Section 7123 provides for judicial review of certain final orders of the Authority by the circuit courts of appeal, enforcement of orders of the Authority by the same courts, and injunctive relief in appropriate cases.


H.R.Rep. No. 1403, at 57 (emphasis added). The word "same," however, surely refers back to circuit courts, as opposed for example to district courts, and does not imply that venue is identical in appeals and in petitions for enforcement of agency orders. The report further describes subsection (a) as providing for venue in the "appropriate" court of appeals and uses the same word, "appropriate," to describe venue under section 7123(b). Id. Again, this is not strong support for the Authority's position. We therefore find the legislative history inconclusive in construing section 7123(b). We turn therefore to the National Labor Relations Board's ("Board") parallel judicial review provision, 29 U.S.C. Sec. 160(e) & (f), for such guidance as it can afford us.II


The FLRA, which was enacted in 1978 to reorganize comprehensively the structure of labor-management relations in the federal government, see Library of Congress v. FLRA, 699 F.2d 1280, 1283 (D.C.Cir.1983), was modeled on the National Labor Relations Act ("NLRA"). Provisions of the FLRA were "crafted either by analogy or by contrast" to the NLRA. National Treasury Employees Union (NTEU) v. FLRA, 810 F.2d 295, 299 (D.C.Cir.1987). The Authority, established to administer and formulate policies under the FLRA, performs a role closely analogous to that of the Board in the private sector. Id. at 1283 & n. 10. A parallel construction of the venue provisions applicable to review of the decisions of the two agencies is therefore appropriate, unless the venue provision of the FLRA reflects considerations unique to the public sector. Compare NTEU, 810 F.2d at 300 (finding no practical distinction between private and public precedent on midterm bargaining and using NLRA to interpret FLRA) with American Federation of Government Employees v. FLRA, 834 F.2d 174, 180 (D.C.Cir.1987)) (finding reliance on private sector precedent inappropriate when the NLRA contained no parallel provision on management participation in union affairs) and National Treasury Employees Union v. FLRA, 826 F.2d 114, 122 (D.C.Cir.1987) (noting that public sector requires government agencies to operate in effective and efficient manner; no comparable requirement exists in private labor law). We see no unique public sector concerns here that preclude drawing an analogy to the venue provision of the NLRA.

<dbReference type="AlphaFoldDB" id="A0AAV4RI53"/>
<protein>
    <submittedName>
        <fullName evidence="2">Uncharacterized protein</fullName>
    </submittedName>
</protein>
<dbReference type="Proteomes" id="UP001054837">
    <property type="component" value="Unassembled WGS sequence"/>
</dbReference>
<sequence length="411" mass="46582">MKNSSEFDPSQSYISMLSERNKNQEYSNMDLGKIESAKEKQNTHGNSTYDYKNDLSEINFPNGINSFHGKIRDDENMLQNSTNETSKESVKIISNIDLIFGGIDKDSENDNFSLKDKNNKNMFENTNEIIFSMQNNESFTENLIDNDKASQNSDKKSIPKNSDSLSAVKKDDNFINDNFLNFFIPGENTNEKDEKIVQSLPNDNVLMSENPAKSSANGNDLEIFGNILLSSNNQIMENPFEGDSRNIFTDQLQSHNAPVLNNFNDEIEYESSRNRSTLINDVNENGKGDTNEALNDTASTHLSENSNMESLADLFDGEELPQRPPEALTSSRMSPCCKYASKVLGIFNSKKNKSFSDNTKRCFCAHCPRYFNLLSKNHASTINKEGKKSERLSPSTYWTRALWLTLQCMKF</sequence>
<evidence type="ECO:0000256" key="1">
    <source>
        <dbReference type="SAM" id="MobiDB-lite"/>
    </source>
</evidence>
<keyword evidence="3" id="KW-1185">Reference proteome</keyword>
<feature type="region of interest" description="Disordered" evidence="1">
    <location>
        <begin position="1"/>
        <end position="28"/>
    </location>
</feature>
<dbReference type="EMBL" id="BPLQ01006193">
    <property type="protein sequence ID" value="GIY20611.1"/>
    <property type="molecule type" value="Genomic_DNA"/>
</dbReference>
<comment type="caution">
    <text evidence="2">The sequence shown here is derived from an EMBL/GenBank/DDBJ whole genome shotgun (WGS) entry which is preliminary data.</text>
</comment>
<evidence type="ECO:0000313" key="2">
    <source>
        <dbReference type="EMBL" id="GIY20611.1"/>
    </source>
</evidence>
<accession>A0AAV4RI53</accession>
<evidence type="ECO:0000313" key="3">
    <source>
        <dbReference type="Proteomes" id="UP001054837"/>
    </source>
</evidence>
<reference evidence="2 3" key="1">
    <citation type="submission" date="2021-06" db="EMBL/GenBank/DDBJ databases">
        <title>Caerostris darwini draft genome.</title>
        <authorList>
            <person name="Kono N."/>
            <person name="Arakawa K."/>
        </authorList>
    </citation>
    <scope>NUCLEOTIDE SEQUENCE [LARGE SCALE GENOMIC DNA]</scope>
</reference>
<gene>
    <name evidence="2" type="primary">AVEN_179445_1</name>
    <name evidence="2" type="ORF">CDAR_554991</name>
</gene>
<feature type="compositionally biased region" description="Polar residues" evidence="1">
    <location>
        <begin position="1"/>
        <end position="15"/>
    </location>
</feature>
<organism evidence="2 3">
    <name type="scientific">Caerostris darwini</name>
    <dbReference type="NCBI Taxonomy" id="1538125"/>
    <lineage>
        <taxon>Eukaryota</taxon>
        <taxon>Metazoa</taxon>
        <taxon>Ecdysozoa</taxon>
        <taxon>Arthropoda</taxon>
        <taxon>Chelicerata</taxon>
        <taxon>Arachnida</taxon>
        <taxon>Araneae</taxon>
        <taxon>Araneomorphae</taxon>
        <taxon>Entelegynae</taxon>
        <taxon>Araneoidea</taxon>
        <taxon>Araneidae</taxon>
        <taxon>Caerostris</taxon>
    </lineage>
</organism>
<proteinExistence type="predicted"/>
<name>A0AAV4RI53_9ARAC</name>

Section 160(e) of the NLRA provides that the Board may bring an enforcement action in the circuit where the unfair labor practice occurred, or where the respondent resides or transacts business. Any person aggrieved by a final order, however, may seek review under section 160(f) in the circuit where the unfair labor practice occurred, where that person resides or transacts business, or in the D.C. Circuit. Aligning section 160(e) of the NLRA with section 7123(b) of the FLRA, we find that the phrase "appropriate court of appeals" in section 7123(b) includes the circuit where the respondent resides or transacts business.


Construing section 7123(b) in a manner that parallels section 160(e) accommodates the dichotomy between the parties involved in each type of action. A purpose of venue restrictions is to promote the convenience of the party who is required to defend an action. See Leroy v. Great Western United Corp., 443 U.S. 173, 184-85, 99 S.Ct. 2710, 2716-17, 61 L.Ed.2d 464 (1979). When the Authority brings an enforcement action, the respondent is often a government agency and does in fact reside or transact business in the District of Columbia; in such cases venue will be proper here. Our refusal to read "appropriate" as always including this circuit, however, avoids burdening those respondents that, like many respondents in NLRA enforcement actions, do not reside or transact business here.


Applying this construction of section 7123(b), we find that venue for this enforcement action is proper in this circuit.1 The SSA admittedly transacts business here. Furthermore, we find that transferring the case, as we are authorized to do under our inherent discretionary power, is not in the "interest of justice and sound judicial administration." Eastern Air Lines, Inc. v. Civil Aeronautics Board, 354 F.2d 507, 510 (D.C.Cir.1965). With respect to the "interest of justice," we note that while the SSA's central office is in Baltimore, the agency is a subdivision of the Department of Health and Human Services, which is headquartered in the District of Columbia. Indeed, the attorney representing the agency is located in the District. Thus, retaining the petition in this court is not likely to subject the respondent to undue inconvenience. Nor do the interests of "sound judicial administration" require a transfer; SSA cannot maintain that the Fourth Circuit is "familiar with the background of the controversy through review of the same or related proceedings," or that it has a particular expertise in deciding issues of this sort. Id. The alternative motions to dismiss and to transfer are therefore denied.


We note that the NLRA also places venue where the unfair labor practice occurred. Whether such venue lies under section 7123(b) of the FLRA is not an issue in this case, however. Because the SSA transacts business here, venue is proper in this circuit regardless of where the practice complained of occurred